The board has a bank of super capacitors to provide enough power to allow the software to cleanly shut down the BBB operating system when power is lost to prevent file system corruption and data loss. The board input is 12V with a DC/DC converter to generate 5V. If the backup power is not desired a pad is provided to allow the input 5V to power the board instead of the DC/DC converter.
The capacitors are rated at 2.7V maximum. With 5 in series the theoretical rating is 13.5V. Due to mismatch in capacitance when charging the voltage will not divide evenly between the capacitors. U6-U10 clamp the voltage on each capacitor to 2.5V. With .3 volt drop across D1 the 12V input should be below 12.8 volts to prevent the entire string of regulators trying to clamp the input voltage. Resistors R8-R12 prevent the mismatch in capacitor leakage current from unbalancing the voltage on the capacitors.
R13 sets the peak charging current and limits current through voltage clamps on capacitors. The 10 ohm resistor sets peak current to about 1.2A. The value was picked such that if the capacitance of one capacitor is 20% greater than others, it will keep the current through the voltage regulator under the maximum rated current. Adjust the value if a different peak charging current is desired. Make sure the part chosen can withstand the peak power dissipated. With this resistor it will take about 70 seconds to charge the capacitors to 90% of final voltage.
Super capacitors were chosen since they are expected to be much more reliable than batteries though it does increase the cost. As an alternative some people have attached a battery to their BBB. I have not tried the battery method of powering the board or evaluated how they are attaching the battery.
J7 is provided to allow switches for controlling operation or displays for status. See J7 Expansion connector for drive select LED implementation. Other usage needs to be implemented by user. For my usage I only desire to select between a few images. I am planning to hook up a rotary switch that I can use to select the image at boot time. I was also going to see if a wireless USB adapter gets enough signal inside the chassis. This will allow me to back up the emulation image and any other playing I wish. The USB connector ended up in a bad location so a short extension cable may be needed to get the USB WIFI closer to an opening for better reception. The BBG USB connector is in a better location.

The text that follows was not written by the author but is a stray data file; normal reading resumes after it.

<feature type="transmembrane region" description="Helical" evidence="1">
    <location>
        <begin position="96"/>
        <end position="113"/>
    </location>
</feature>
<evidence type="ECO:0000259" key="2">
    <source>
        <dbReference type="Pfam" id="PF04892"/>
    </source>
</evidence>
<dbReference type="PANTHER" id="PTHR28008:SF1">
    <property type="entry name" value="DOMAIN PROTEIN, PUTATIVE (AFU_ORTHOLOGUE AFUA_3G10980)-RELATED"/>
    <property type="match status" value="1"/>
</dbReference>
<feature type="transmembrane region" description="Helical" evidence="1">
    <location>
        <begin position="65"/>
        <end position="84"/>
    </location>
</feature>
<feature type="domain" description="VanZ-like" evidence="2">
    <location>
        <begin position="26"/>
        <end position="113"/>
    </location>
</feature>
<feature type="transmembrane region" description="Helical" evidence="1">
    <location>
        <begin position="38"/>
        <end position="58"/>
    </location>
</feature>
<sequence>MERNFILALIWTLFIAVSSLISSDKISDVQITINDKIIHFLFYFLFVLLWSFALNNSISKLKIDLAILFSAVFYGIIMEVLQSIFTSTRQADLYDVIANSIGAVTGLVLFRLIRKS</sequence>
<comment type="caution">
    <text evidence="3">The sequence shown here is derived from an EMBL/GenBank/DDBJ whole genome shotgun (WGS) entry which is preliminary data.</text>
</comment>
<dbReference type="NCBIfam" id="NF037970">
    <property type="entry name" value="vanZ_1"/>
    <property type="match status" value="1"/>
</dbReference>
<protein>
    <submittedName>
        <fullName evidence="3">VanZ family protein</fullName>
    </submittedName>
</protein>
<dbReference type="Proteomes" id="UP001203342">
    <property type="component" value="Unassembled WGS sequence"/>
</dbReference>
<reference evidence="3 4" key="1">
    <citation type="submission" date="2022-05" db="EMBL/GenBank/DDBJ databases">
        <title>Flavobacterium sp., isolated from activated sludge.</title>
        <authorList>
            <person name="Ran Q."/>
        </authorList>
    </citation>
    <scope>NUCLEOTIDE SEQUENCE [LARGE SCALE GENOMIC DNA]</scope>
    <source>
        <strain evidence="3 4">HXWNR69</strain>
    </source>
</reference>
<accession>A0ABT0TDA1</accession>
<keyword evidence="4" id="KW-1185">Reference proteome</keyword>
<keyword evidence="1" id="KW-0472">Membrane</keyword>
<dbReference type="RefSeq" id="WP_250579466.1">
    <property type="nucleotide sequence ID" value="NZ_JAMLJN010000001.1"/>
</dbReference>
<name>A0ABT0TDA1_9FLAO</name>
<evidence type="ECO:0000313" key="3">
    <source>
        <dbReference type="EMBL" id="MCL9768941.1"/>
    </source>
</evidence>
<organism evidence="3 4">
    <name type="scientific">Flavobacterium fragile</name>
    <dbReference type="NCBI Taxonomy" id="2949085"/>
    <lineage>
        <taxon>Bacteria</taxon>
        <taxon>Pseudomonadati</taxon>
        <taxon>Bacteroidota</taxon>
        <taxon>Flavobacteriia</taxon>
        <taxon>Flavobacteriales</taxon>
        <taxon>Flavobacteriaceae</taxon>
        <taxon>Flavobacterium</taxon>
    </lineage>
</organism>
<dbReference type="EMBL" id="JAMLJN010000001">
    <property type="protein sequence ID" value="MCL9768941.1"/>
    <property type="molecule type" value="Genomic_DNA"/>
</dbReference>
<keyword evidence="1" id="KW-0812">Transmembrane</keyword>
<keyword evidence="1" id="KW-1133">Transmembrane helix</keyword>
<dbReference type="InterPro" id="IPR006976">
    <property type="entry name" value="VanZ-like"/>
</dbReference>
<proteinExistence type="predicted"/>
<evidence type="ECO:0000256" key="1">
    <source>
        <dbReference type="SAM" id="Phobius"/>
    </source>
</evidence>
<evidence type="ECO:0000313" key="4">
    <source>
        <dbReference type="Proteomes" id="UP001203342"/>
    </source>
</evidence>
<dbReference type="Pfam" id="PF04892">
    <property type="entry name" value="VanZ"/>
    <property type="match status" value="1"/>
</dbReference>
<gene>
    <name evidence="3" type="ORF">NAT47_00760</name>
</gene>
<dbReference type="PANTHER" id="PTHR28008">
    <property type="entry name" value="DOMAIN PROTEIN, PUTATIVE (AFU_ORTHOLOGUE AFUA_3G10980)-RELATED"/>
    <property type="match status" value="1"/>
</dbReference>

The HDMI video output is not usable with the MFM emulator board.
All signals must be 3.3V. 5V and 3.3V power is provided. Also note that expansion 10, 11, and 12 are on pins used to select boot device. These pins have 100k resistors to +3.3 or ground. Anything connected to them must ensure they still have valid logic level at power up either by limiting loading or with a lower value resistor. See the BBB system reference manual for interfacing information.
The write jumper P1 when removed ensures software errors can't cause writing to a drive being read. R7 prevents the write line from being seen as a low if the termination is not installed on the drive if this board is powered from the same supply powering the drive. Its value is high enough that it will not load down the write signal if this board is powered off while the drive still has power.
The EEPROM for shield configuration was designed in the board. Shields that are sold pre-assembled are supposed to have the EEPROM. It's not really useful for kit boards.